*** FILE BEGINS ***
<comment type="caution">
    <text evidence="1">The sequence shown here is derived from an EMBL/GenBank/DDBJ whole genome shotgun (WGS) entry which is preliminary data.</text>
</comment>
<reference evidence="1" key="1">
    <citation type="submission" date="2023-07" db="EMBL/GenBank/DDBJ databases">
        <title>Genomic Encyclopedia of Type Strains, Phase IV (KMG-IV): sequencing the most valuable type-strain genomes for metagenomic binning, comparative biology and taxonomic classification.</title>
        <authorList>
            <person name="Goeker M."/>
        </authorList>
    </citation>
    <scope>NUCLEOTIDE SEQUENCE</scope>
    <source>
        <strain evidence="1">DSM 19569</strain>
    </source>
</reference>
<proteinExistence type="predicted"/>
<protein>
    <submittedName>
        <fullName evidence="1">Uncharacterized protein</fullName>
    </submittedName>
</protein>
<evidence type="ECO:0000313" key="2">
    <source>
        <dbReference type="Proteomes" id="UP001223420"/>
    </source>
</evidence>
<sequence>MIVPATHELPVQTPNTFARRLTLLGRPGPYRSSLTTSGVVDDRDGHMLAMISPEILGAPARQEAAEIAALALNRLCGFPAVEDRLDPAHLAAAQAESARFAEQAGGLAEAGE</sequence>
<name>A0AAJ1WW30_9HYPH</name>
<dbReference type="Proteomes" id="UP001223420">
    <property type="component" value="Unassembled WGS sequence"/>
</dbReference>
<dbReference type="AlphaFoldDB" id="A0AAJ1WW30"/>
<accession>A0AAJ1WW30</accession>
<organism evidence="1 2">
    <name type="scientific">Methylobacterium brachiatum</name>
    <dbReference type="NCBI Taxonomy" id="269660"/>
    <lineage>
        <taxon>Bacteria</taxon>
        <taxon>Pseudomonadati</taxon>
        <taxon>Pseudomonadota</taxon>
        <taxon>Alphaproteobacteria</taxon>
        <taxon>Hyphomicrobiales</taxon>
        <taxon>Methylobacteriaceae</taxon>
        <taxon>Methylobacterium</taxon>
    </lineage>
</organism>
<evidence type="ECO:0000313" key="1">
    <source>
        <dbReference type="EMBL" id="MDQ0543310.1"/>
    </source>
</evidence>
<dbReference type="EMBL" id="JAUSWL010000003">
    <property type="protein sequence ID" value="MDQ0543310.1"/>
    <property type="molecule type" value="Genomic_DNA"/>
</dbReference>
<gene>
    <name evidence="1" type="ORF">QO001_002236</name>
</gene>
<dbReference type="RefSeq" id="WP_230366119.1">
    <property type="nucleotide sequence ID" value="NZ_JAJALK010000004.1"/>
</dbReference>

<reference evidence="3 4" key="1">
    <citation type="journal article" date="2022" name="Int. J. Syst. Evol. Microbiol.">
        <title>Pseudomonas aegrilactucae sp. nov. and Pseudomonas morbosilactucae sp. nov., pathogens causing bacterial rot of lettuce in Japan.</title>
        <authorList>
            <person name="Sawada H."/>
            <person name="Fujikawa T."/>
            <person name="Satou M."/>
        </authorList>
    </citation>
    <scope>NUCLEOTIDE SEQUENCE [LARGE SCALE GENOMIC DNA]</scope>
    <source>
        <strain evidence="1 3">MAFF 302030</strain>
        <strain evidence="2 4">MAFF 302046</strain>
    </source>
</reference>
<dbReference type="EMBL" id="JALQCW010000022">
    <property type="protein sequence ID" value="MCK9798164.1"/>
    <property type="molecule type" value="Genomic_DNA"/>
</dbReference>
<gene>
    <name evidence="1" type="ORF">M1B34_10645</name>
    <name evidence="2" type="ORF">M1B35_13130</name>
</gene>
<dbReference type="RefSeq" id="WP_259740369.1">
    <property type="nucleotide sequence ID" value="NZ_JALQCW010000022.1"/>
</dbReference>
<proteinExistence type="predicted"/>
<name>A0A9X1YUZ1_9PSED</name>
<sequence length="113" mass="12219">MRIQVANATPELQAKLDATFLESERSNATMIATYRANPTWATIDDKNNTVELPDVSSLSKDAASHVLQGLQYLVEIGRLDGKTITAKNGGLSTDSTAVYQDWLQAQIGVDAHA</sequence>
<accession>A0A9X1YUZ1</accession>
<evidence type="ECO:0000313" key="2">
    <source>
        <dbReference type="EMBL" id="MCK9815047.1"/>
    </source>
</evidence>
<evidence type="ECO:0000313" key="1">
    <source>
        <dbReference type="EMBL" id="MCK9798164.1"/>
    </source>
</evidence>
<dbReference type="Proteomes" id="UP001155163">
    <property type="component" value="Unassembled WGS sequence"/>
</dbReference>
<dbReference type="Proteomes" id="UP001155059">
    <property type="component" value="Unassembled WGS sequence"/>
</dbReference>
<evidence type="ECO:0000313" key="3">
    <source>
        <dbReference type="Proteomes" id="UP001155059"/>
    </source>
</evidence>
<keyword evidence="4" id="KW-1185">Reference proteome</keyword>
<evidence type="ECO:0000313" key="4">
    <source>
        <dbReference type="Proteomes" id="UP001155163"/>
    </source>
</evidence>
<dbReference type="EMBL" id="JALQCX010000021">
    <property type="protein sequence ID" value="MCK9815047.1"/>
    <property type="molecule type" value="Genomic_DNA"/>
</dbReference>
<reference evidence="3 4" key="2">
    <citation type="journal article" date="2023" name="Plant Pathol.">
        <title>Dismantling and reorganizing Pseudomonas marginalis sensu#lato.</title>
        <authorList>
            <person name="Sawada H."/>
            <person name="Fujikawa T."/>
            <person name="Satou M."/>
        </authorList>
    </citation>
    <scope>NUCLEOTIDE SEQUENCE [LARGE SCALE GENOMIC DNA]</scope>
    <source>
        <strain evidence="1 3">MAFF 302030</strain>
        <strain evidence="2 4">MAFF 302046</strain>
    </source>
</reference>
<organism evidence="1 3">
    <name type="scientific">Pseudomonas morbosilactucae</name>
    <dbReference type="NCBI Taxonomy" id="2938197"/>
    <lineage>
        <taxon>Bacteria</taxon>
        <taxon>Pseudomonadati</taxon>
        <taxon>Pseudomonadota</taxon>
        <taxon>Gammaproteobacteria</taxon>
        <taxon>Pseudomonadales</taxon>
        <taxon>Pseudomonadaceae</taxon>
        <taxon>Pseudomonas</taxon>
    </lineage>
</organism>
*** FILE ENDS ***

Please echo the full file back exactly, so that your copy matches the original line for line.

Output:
<comment type="caution">
    <text evidence="1">The sequence shown here is derived from an EMBL/GenBank/DDBJ whole genome shotgun (WGS) entry which is preliminary data.</text>
</comment>
<reference evidence="1" key="1">
    <citation type="submission" date="2023-07" db="EMBL/GenBank/DDBJ databases">
        <title>Genomic Encyclopedia of Type Strains, Phase IV (KMG-IV): sequencing the most valuable type-strain genomes for metagenomic binning, comparative biology and taxonomic classification.</title>
        <authorList>
            <person name="Goeker M."/>
        </authorList>
    </citation>
    <scope>NUCLEOTIDE SEQUENCE</scope>
    <source>
        <strain evidence="1">DSM 19569</strain>
    </source>
</reference>
<proteinExistence type="predicted"/>
<protein>
    <submittedName>
        <fullName evidence="1">Uncharacterized protein</fullName>
    </submittedName>
</protein>
<evidence type="ECO:0000313" key="2">
    <source>
        <dbReference type="Proteomes" id="UP001223420"/>
    </source>
</evidence>
<sequence>MIVPATHELPVQTPNTFARRLTLLGRPGPYRSSLTTSGVVDDRDGHMLAMISPEILGAPARQEAAEIAALALNRLCGFPAVEDRLDPAHLAAAQAESARFAEQAGGLAEAGE</sequence>
<name>A0AAJ1WW30_9HYPH</name>
<dbReference type="Proteomes" id="UP001223420">
    <property type="component" value="Unassembled WGS sequence"/>
</dbReference>
<dbReference type="AlphaFoldDB" id="A0AAJ1WW30"/>
<accession>A0AAJ1WW30</accession>
<organism evidence="1 2">
    <name type="scientific">Methylobacterium brachiatum</name>
    <dbReference type="NCBI Taxonomy" id="269660"/>
    <lineage>
        <taxon>Bacteria</taxon>
        <taxon>Pseudomonadati</taxon>
        <taxon>Pseudomonadota</taxon>
        <taxon>Alphaproteobacteria</taxon>
        <taxon>Hyphomicrobiales</taxon>
        <taxon>Methylobacteriaceae</taxon>
        <taxon>Methylobacterium</taxon>
    </lineage>
</organism>
<evidence type="ECO:0000313" key="1">
    <source>
        <dbReference type="EMBL" id="MDQ0543310.1"/>
    </source>
</evidence>
<dbReference type="EMBL" id="JAUSWL010000003">
    <property type="protein sequence ID" value="MDQ0543310.1"/>
    <property type="molecule type" value="Genomic_DNA"/>
</dbReference>
<gene>
    <name evidence="1" type="ORF">QO001_002236</name>
</gene>
<dbReference type="RefSeq" id="WP_230366119.1">
    <property type="nucleotide sequence ID" value="NZ_JAJALK010000004.1"/>
</dbReference>

<reference evidence="3 4" key="1">
    <citation type="journal article" date="2022" name="Int. J. Syst. Evol. Microbiol.">
        <title>Pseudomonas aegrilactucae sp. nov. and Pseudomonas morbosilactucae sp. nov., pathogens causing bacterial rot of lettuce in Japan.</title>
        <authorList>
            <person name="Sawada H."/>
            <person name="Fujikawa T."/>
            <person name="Satou M."/>
        </authorList>
    </citation>
    <scope>NUCLEOTIDE SEQUENCE [LARGE SCALE GENOMIC DNA]</scope>
    <source>
        <strain evidence="1 3">MAFF 302030</strain>
        <strain evidence="2 4">MAFF 302046</strain>
    </source>
</reference>
<dbReference type="EMBL" id="JALQCW010000022">
    <property type="protein sequence ID" value="MCK9798164.1"/>
    <property type="molecule type" value="Genomic_DNA"/>
</dbReference>
<gene>
    <name evidence="1" type="ORF">M1B34_10645</name>
    <name evidence="2" type="ORF">M1B35_13130</name>
</gene>
<dbReference type="RefSeq" id="WP_259740369.1">
    <property type="nucleotide sequence ID" value="NZ_JALQCW010000022.1"/>
</dbReference>
<proteinExistence type="predicted"/>
<name>A0A9X1YUZ1_9PSED</name>
<sequence length="113" mass="12219">MRIQVANATPELQAKLDATFLESERSNATMIATYRANPTWATIDDKNNTVELPDVSSLSKDAASHVLQGLQYLVEIGRLDGKTITAKNGGLSTDSTAVYQDWLQAQIGVDAHA</sequence>
<accession>A0A9X1YUZ1</accession>
<evidence type="ECO:0000313" key="2">
    <source>
        <dbReference type="EMBL" id="MCK9815047.1"/>
    </source>
</evidence>
<evidence type="ECO:0000313" key="1">
    <source>
        <dbReference type="EMBL" id="MCK9798164.1"/>
    </source>
</evidence>
<dbReference type="Proteomes" id="UP001155163">
    <property type="component" value="Unassembled WGS sequence"/>
</dbReference>
<dbReference type="Proteomes" id="UP001155059">
    <property type="component" value="Unassembled WGS sequence"/>
</dbReference>
<evidence type="ECO:0000313" key="3">
    <source>
        <dbReference type="Proteomes" id="UP001155059"/>
    </source>
</evidence>
<keyword evidence="4" id="KW-1185">Reference proteome</keyword>
<evidence type="ECO:0000313" key="4">
    <source>
        <dbReference type="Proteomes" id="UP001155163"/>
    </source>
</evidence>
<dbReference type="EMBL" id="JALQCX010000021">
    <property type="protein sequence ID" value="MCK9815047.1"/>
    <property type="molecule type" value="Genomic_DNA"/>
</dbReference>
<reference evidence="3 4" key="2">
    <citation type="journal article" date="2023" name="Plant Pathol.">
        <title>Dismantling and reorganizing Pseudomonas marginalis sensu#lato.</title>
        <authorList>
            <person name="Sawada H."/>
            <person name="Fujikawa T."/>
            <person name="Satou M."/>
        </authorList>
    </citation>
    <scope>NUCLEOTIDE SEQUENCE [LARGE SCALE GENOMIC DNA]</scope>
    <source>
        <strain evidence="1 3">MAFF 302030</strain>
        <strain evidence="2 4">MAFF 302046</strain>
    </source>
</reference>
<organism evidence="1 3">
    <name type="scientific">Pseudomonas morbosilactucae</name>
    <dbReference type="NCBI Taxonomy" id="2938197"/>
    <lineage>
        <taxon>Bacteria</taxon>
        <taxon>Pseudomonadati</taxon>
        <taxon>Pseudomonadota</taxon>
        <taxon>Gammaproteobacteria</taxon>
        <taxon>Pseudomonadales</taxon>
        <taxon>Pseudomonadaceae</taxon>
        <taxon>Pseudomonas</taxon>
    </lineage>
</organism>